Emails are the main point of communication for any business internally and externally. For something that we use every day, we need to use a service that is easily accessible, efficient and secure. There are many emailing services out there that can all do the absolute basics – sending an email, but there are many functions and extra services that a provider can give that can really make the difference.
When it comes to email service providers, the two most popular you’ll find on any list is Gmail and Outlook. Gmail came onto the scene in 2004 after being an internal email system only for those working at Google. Gmail today is undoubtedly the largest email service with over 1.2 billion users worldwide. Outlook had its initial launch in 1997 with its former name Hotmail. Hotmail was eventually phased out in 2012 to become what we know today as Outlook and what many would argue is the ultimate business email client.
Most London IT Support Companies will be able to tell you that Gmail and Outlook do admittedly offer very similar services but for businesses looking for an email service there are several important differences that need to be considered before making a choice between the two. We’ve explored these differences with four categories starting with their features.
There’s more to these services than just the ability to send an email. In general, Outlook does outperform Gmail within their similar features but Gmail does offer some features that Outlook doesn’t.
Starting with Calendars, both Gmail and Outlook have great scheduling capabilities that are easy to use and quick to sync with email-based scheduling. Both have a visually appealing colour-blocking layout.
With searching capabilities, this is where the two start to differ. Gmail does offer better searching features. Many complain that Outlook does have a frustrating process of searching queries before finally finding what they are looking for.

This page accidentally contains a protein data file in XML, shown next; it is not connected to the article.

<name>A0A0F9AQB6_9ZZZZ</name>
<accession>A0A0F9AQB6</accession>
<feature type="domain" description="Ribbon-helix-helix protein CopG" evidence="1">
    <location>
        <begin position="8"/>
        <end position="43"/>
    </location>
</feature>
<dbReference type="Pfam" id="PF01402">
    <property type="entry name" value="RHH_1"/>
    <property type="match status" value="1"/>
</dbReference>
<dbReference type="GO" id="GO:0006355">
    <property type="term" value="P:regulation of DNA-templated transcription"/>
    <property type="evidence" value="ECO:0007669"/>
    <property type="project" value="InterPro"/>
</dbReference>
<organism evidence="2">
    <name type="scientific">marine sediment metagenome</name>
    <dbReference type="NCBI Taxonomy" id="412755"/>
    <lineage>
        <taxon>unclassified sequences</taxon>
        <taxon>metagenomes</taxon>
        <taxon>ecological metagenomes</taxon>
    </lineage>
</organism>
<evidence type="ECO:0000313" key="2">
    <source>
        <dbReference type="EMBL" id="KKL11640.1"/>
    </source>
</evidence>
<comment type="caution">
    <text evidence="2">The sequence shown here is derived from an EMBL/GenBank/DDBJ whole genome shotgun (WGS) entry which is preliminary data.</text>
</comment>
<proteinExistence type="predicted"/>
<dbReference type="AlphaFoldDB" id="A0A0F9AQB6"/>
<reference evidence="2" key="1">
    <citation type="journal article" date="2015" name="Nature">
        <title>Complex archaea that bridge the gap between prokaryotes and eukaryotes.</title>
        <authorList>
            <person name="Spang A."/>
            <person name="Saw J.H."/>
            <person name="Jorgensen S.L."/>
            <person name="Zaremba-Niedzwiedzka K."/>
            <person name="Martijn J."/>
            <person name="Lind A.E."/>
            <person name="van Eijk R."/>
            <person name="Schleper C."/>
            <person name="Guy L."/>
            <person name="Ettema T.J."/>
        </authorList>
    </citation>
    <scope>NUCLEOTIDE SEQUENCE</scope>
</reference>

For contact management, Outlook allows you to easily access contact lists from your inbox unlike Gmail but Gmail’s contact lists offer more management with filters, organization, importing, exporting and merging.
And finally, Gmail has the edge over Outlook with a very large app and plugin selection. Outlook has a limited selection of plugins and apps provided by Microsoft 365 that doesn’t offer as much enhancing and expanding the capabilities of the service.
Business oriented benefits
If you speak to a trusted IT support company like TechQuarters, you will be told that businesses need their email services to do more than just send the occasional email. From both providers, there are some capabilities that are specifically made to benefit businesses. Outlook offers contact list features for importing and adding email addresses, but the service only allows 60-120 emails for a single contact list. Outlook also does have a group contact feature to allow users to send emails to multiple email addresses instead of the contact list. However, this feature’s limitations include being unable to change individual roles.
Gmail has a superior system with Google Groups where users can send emails to large groups, easily add users to the group and have a variety of user permissions for viewing, editing, and contacting the Google Group. Additionally, there is no limit to the number of members.
Lastly, a big limitation is sending limits. Both providers limit how many emails can be sent in a single day to prevent accounts from sending excessive spam. Gmail with a paid workspace account has a limit of 2,000 emails daily whereas Outlook with a Microsoft 365 subscription has a 5,000 daily recipient limit.
Security has to be an important factor for any business with the constant rise in cybercrime. Both Gmail and Outlook have the standard encryption services but Outlook has an advantage with its end-to-end encryption.
For logging in, both offer two-factor authentication and their own versions of spam filtering so that users can decide what shows up in their inboxes.
And finally, we need to look at costs. Of course, Gmail and Outlook have free versions that are perfectly fine for individual users and personal use, both with 15 GB of inbox storage. But if you’re a business you will most likely have to use a paid version with additional storage and functionalities.
Outlook offers many versions of business plans that all offer variations of task management, inbox views, automation features and additional storage. Any Microsoft 365 Consultant will be quick to point out the big benefit that businesses that are already using Microsoft’s products and services with a paid subscription have Outlook already included.
For businesses that aren’t using any Microsoft products then Gmail for business included with Google Workspace is a slightly cheaper option at some levels but not by much.